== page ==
The cedi’s sluggish performance, especially over the past month, has proven instrumental in the Bank of Ghana’s decision to stay its policy rate at 16 percent.
The central bank governor, Dr. Ernest Addison, told journalists in Accra that it kept its policy rate unchanged among other things to assess the pass through effects of the cedi depreciation which peaked at 8 percent on the interbank market as at March 19, 2019.
Although the pace of depreciation of the local currency had moderated towards the end of last week, the overall weakness the cedi exhibited against the dollar had proven costly, compelling the Monetary Policy Committee to maintain the tight policy stance.
“While headline inflation remains within the medium-term target band, the latest forecast shows some upside risks in the outlook but not enough to dislodge inflation expectations.
Though the exchange rate pressures have moderated significantly, the full pass through of recent depreciation to inflation remains to be assessed,” the Governor said.
Inflation declined in January to 9 percent, from 9.4 percent in December 2018, but inched up to 9.2 percent in February 2019 driven by increases in non-food inflation.
Since the last quarter of 2018, inflation has hovered within a band of 9.0 – 9.5 percent, underpinned by a relatively tight monetary policy stance.
Underlying inflationary pressures, as measured by the Bank’s core inflation have continued to ease and inflation expectations remain well-anchored, the governor said.
The need to remain steadfast in implementation of prudent policies to anchor the hard-earned stability in macroeconomic conditions post the IMF programme, was another reason the MPC gave in staying the policy rate.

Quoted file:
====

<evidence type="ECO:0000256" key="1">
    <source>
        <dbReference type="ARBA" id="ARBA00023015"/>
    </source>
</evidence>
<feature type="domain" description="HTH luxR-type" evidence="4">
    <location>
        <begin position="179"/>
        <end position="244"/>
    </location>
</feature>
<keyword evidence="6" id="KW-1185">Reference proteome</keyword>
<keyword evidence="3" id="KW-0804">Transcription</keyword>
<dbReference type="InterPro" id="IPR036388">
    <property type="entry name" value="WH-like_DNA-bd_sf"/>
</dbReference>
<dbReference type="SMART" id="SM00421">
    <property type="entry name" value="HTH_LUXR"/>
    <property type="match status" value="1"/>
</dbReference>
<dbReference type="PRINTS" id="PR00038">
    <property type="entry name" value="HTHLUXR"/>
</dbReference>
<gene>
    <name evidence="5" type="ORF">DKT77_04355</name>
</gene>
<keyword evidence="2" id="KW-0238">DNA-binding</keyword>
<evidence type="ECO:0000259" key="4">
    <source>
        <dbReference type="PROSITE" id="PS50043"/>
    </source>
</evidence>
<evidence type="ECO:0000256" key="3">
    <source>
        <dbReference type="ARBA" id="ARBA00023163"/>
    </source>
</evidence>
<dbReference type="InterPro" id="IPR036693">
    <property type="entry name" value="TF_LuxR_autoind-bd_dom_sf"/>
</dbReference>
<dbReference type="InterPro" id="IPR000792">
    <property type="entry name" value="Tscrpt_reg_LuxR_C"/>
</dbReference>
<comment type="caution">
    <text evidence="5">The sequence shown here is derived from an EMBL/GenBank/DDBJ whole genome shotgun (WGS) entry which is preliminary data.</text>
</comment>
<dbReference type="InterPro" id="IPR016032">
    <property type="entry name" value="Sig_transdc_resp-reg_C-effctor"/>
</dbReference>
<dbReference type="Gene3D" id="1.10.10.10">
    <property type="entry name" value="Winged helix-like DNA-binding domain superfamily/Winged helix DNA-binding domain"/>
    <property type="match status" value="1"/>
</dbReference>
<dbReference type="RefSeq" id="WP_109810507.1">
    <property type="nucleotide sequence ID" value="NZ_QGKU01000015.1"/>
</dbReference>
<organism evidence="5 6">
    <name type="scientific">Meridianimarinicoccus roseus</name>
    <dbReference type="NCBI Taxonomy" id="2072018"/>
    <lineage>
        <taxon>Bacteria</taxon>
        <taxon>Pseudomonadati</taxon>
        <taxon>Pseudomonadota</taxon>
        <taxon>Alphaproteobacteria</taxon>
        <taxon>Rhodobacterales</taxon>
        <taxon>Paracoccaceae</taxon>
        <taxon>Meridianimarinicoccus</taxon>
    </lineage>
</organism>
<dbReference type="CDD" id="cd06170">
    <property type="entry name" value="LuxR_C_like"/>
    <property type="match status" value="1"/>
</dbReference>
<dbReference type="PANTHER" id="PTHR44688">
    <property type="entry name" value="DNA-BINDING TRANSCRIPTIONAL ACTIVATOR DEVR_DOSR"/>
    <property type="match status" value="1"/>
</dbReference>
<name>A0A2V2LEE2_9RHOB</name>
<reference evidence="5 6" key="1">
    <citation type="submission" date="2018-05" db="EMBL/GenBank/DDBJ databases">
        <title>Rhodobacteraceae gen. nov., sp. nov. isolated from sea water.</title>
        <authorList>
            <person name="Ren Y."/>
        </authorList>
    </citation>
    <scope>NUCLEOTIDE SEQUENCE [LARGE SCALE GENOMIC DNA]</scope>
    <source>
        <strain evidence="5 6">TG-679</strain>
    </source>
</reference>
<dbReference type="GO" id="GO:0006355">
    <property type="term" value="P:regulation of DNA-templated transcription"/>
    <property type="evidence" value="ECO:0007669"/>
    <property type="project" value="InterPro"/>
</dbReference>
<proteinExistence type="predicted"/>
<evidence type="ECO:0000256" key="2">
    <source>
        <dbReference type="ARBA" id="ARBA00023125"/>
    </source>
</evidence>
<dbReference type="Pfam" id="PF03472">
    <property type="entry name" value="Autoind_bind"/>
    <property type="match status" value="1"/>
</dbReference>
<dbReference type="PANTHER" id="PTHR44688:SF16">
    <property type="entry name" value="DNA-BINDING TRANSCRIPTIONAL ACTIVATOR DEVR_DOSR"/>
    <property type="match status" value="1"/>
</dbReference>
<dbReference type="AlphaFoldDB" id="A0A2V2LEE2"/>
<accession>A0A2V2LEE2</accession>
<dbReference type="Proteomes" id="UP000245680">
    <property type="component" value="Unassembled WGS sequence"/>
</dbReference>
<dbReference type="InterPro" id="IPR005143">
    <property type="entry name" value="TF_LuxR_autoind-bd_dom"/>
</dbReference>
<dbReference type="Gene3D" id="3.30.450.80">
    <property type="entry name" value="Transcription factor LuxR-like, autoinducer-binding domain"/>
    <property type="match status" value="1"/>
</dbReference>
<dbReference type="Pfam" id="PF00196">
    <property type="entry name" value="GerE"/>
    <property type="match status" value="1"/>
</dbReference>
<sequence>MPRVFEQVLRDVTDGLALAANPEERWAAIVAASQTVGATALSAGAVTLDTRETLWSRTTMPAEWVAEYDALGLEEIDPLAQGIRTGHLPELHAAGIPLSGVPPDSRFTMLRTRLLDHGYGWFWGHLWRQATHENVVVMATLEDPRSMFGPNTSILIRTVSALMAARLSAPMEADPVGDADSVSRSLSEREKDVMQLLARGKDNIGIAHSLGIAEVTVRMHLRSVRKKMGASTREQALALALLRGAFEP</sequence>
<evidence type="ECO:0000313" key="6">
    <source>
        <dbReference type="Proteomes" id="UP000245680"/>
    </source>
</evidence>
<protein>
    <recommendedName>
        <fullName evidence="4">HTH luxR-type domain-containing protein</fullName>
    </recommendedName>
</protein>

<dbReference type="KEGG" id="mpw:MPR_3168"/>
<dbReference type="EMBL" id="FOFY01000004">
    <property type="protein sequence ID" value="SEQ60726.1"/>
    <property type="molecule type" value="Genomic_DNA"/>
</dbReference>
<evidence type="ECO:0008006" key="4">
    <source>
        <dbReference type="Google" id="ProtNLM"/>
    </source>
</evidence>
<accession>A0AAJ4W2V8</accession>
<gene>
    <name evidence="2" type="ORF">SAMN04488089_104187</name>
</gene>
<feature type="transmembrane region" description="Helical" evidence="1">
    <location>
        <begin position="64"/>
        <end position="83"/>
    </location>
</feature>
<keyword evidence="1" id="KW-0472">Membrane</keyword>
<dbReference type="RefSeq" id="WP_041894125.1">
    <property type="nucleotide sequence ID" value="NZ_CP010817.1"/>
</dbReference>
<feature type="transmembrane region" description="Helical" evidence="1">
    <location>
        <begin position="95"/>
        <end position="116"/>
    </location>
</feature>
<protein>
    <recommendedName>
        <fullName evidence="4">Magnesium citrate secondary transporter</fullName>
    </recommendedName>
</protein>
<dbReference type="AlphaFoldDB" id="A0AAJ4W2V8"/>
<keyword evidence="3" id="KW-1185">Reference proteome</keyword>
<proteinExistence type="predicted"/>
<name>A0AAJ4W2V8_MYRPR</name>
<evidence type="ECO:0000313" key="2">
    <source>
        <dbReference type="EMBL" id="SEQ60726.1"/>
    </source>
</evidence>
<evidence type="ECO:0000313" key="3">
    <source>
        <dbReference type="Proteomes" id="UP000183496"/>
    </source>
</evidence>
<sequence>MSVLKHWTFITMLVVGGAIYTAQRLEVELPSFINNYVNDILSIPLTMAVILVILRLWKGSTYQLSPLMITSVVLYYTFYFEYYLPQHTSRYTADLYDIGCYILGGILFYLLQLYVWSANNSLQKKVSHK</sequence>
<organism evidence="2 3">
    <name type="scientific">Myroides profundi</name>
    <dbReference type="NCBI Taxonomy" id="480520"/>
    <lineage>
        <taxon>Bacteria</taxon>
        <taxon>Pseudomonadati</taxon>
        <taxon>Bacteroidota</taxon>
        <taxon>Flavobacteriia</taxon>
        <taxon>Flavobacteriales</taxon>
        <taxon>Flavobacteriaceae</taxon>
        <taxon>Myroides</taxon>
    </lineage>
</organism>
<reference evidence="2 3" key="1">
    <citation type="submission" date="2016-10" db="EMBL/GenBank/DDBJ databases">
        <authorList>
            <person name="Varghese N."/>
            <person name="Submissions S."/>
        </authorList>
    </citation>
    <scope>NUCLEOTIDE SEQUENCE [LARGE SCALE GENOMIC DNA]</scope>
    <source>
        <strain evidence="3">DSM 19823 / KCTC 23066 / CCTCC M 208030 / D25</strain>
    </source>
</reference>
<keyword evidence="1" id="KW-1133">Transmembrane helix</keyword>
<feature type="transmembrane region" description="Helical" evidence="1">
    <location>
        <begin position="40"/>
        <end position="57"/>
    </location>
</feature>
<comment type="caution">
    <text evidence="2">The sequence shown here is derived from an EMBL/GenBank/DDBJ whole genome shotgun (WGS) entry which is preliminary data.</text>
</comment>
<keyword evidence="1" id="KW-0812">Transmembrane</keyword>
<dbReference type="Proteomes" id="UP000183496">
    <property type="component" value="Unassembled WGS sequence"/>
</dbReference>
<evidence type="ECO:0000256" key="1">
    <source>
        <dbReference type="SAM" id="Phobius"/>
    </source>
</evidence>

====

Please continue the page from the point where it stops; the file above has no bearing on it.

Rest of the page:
“In this respect, the Committee observed that there were risks to the outlook which would have to be monitored very closely. Overcoming these risks would require vigilance and time consistent policy actions,” Dr. Addison noted.
The governor cited an example in the energy sector where large foreign exchange payments for excess capacity associated with the ‘Take or Pay’ Power Purchase Agreements which has contributed to higher demand for foreign exchange.
“Also, the vulnerability associated with high non-resident holdings of domestic debt which poses significant risks to the fiscal consolidation process, debt dynamics, and the Bank of Ghana’s efforts at building reserve buffers, should be addressed,” he added.
In keeping the policy rate at 16 percent, the central bank said it will closely monitor developments in the coming months and not hesitate to take immediate and decisive policy actions including on a tighter monetary policy stance, should these risks materialize and threaten to dislodge the disinflation process.